Published: 21:02, 26 October 2021
| Updated: 21:09, 26 October 2021
A charity worker predicts more people needing help after the £20 universal uplift credit was removed earlier this month.
Neil Charlick, from Gillingham Street Angels, which supports the homeless and vulnerable in Medway, was speaking on KentOnline's The Lowdown, a regular live-stream where panel members discuss topics in the news.
Offering a shocking insight into the poverty witnessed by the charity, he spoke of a man wrapping himself in his own curtains to keep warm last winter.
When asked by The Lowdown host Oliver Kemp how the Gilingham Street Angels staff responded to news that the universal credit uplift would be removed on October 6, Mr Charlick said: "We just concentrated on knowing we would need to get more food.
"Last month 8,000 people were fed and that's just going to increase and it's getting tougher and tougher for charities out there. It's costing us about £12,000-15,000 to run the charity.
"It isn't just food that's the problem. Poverty isn't just food. It's pet poverty, furniture, sanitary wear, clothes, it's a terrible situation.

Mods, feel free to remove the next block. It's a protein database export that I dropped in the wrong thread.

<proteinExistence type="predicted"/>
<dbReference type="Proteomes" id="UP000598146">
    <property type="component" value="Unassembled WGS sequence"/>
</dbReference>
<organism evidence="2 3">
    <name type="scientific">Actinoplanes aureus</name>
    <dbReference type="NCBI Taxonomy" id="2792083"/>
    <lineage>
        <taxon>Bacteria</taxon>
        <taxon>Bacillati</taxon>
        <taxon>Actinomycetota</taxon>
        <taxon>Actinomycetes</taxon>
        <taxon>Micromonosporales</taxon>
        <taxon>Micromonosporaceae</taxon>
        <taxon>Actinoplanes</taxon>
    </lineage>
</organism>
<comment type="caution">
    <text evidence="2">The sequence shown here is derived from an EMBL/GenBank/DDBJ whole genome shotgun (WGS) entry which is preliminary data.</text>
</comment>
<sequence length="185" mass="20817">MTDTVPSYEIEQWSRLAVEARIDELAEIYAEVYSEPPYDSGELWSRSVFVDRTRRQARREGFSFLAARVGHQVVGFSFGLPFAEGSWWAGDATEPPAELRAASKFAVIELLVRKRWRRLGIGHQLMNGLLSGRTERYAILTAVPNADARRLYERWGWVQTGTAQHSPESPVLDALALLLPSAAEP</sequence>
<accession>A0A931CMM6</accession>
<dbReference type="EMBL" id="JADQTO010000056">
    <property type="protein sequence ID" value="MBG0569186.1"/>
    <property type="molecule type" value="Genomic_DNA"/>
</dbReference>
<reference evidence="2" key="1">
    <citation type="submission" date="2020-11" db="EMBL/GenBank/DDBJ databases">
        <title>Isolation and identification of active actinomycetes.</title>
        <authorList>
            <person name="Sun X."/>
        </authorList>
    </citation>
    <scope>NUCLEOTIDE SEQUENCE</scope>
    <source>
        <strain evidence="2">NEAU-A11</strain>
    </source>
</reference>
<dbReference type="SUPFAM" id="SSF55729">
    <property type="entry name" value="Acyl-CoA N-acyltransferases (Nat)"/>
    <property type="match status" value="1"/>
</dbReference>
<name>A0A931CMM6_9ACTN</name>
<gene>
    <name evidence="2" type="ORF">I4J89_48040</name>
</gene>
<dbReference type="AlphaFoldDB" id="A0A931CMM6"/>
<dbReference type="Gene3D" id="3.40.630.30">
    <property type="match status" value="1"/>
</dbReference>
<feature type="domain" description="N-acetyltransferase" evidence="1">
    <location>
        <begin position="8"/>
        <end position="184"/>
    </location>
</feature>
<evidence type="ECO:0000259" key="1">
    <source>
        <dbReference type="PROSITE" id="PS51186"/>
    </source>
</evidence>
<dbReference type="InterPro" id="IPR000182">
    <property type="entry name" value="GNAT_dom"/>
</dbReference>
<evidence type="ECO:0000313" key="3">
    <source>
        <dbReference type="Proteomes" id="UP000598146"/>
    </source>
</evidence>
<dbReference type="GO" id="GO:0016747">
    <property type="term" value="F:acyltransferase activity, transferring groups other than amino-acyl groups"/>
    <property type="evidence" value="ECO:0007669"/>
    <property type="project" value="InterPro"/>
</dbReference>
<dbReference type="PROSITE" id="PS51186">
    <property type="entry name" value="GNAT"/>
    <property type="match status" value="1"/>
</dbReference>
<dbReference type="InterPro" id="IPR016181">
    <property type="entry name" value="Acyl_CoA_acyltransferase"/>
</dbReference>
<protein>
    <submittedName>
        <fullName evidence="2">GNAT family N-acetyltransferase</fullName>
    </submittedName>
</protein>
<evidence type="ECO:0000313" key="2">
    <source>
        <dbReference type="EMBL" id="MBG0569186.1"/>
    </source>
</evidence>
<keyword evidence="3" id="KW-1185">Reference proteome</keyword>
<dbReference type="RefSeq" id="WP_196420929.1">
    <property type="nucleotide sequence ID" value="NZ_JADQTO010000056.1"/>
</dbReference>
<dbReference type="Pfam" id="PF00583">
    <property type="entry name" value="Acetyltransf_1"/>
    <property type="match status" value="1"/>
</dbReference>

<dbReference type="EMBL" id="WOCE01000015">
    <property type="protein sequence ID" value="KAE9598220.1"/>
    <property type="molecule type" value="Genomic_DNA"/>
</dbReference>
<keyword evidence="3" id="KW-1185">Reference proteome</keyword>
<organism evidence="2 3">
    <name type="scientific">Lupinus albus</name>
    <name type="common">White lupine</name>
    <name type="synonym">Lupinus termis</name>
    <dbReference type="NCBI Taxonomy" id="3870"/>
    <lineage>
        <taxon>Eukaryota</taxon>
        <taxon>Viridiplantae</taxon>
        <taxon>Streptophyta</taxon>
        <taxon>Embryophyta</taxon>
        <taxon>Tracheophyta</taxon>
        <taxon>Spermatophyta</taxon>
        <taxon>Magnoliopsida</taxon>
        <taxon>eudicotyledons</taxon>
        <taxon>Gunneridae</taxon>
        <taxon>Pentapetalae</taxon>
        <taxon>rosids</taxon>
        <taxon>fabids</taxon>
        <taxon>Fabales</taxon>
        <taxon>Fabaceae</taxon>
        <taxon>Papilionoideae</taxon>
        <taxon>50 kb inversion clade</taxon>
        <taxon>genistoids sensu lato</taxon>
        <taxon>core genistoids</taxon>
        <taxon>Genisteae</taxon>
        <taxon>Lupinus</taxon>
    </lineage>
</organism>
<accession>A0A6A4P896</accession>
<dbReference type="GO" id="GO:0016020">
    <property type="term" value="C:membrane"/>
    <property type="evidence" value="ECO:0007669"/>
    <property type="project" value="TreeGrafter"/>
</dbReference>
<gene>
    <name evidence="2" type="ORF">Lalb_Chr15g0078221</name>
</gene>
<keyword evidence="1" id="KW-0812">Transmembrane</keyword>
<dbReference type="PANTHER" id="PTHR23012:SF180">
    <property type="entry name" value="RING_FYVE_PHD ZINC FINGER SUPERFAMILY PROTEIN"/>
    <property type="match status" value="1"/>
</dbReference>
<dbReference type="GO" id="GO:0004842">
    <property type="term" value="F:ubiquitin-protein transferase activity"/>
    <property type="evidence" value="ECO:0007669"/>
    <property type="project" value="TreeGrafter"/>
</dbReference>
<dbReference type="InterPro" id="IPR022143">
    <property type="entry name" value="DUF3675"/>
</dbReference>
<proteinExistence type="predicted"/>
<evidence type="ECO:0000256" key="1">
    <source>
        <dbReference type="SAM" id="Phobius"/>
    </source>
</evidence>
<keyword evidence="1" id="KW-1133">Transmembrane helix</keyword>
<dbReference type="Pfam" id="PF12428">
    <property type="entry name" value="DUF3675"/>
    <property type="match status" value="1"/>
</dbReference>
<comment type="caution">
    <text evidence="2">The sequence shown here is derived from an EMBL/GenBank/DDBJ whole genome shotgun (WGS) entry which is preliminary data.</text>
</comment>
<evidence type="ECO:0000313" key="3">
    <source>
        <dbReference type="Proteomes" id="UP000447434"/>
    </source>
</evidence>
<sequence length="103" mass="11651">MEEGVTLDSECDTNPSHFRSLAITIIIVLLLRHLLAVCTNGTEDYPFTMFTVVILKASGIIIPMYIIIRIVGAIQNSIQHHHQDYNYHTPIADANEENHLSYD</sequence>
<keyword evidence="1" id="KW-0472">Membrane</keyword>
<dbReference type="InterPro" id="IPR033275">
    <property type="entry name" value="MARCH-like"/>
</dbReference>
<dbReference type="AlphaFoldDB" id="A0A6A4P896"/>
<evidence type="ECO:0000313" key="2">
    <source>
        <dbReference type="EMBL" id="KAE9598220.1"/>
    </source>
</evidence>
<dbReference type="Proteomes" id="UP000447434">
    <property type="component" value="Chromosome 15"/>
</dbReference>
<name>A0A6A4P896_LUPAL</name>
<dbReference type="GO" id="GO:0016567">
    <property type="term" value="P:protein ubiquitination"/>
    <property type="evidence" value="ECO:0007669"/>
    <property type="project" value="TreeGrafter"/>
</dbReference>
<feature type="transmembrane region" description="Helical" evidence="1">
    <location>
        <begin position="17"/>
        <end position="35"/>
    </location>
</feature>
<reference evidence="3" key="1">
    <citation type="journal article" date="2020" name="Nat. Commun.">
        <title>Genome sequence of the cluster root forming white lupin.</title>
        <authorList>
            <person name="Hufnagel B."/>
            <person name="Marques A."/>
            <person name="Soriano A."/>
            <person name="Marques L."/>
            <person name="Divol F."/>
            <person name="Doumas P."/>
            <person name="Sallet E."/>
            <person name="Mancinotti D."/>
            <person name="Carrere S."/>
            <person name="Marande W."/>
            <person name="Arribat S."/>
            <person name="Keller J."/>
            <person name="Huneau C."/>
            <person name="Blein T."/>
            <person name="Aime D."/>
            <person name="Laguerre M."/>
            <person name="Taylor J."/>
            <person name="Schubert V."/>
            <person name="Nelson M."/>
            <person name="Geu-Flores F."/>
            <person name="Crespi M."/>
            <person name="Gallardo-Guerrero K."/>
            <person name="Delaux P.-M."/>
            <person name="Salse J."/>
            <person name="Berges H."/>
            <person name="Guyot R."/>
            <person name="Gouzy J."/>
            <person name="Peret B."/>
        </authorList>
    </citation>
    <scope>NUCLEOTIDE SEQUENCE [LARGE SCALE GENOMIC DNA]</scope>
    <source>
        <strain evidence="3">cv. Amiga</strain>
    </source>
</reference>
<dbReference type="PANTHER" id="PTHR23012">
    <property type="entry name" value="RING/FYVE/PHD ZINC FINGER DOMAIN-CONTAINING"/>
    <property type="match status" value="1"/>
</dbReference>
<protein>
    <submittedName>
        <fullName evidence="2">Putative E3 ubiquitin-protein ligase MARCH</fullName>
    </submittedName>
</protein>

"It's quite heartbreaking when you're talking to some of these people. We had a conversation with somebody last winter who takes his curtains down to wrap himself up to keep himself warm."
During the discussion, held yesterday evening, Mr Charlick was joined by Giovanna Hyde, who is on universal credit while building her business, and Medway Conservative councillor Robbie Lammas.
Ms Hyde, who cannot work as she suffers with a number of medical conditions, said even though her partner had recently got a job, they were still struggling.
She said: "Even now we are struggling. Yes he's working, but he's not getting that much more than he was getting anyway on universal credit.
"They have put up our council tax now so literally all his money is going to bill and debts and everything in between."
When asked about the removal of the uplift, which was introduced to help people get through the Covid-19 pandemic, Cllr Lammas said: "The first thing is the cost. The annual cost to add the uplift permanently is about 6.6bn a year.
"That's something that would have to be funded by at least, by my approximation, a 1% increase in house gain taxation."
He said he would rather see, instead of a permanent uplift, people keeping more of what they earn.
The Lowdown is streamed live Monday - Thursday at 6pm, on KentOnline's Facebook page.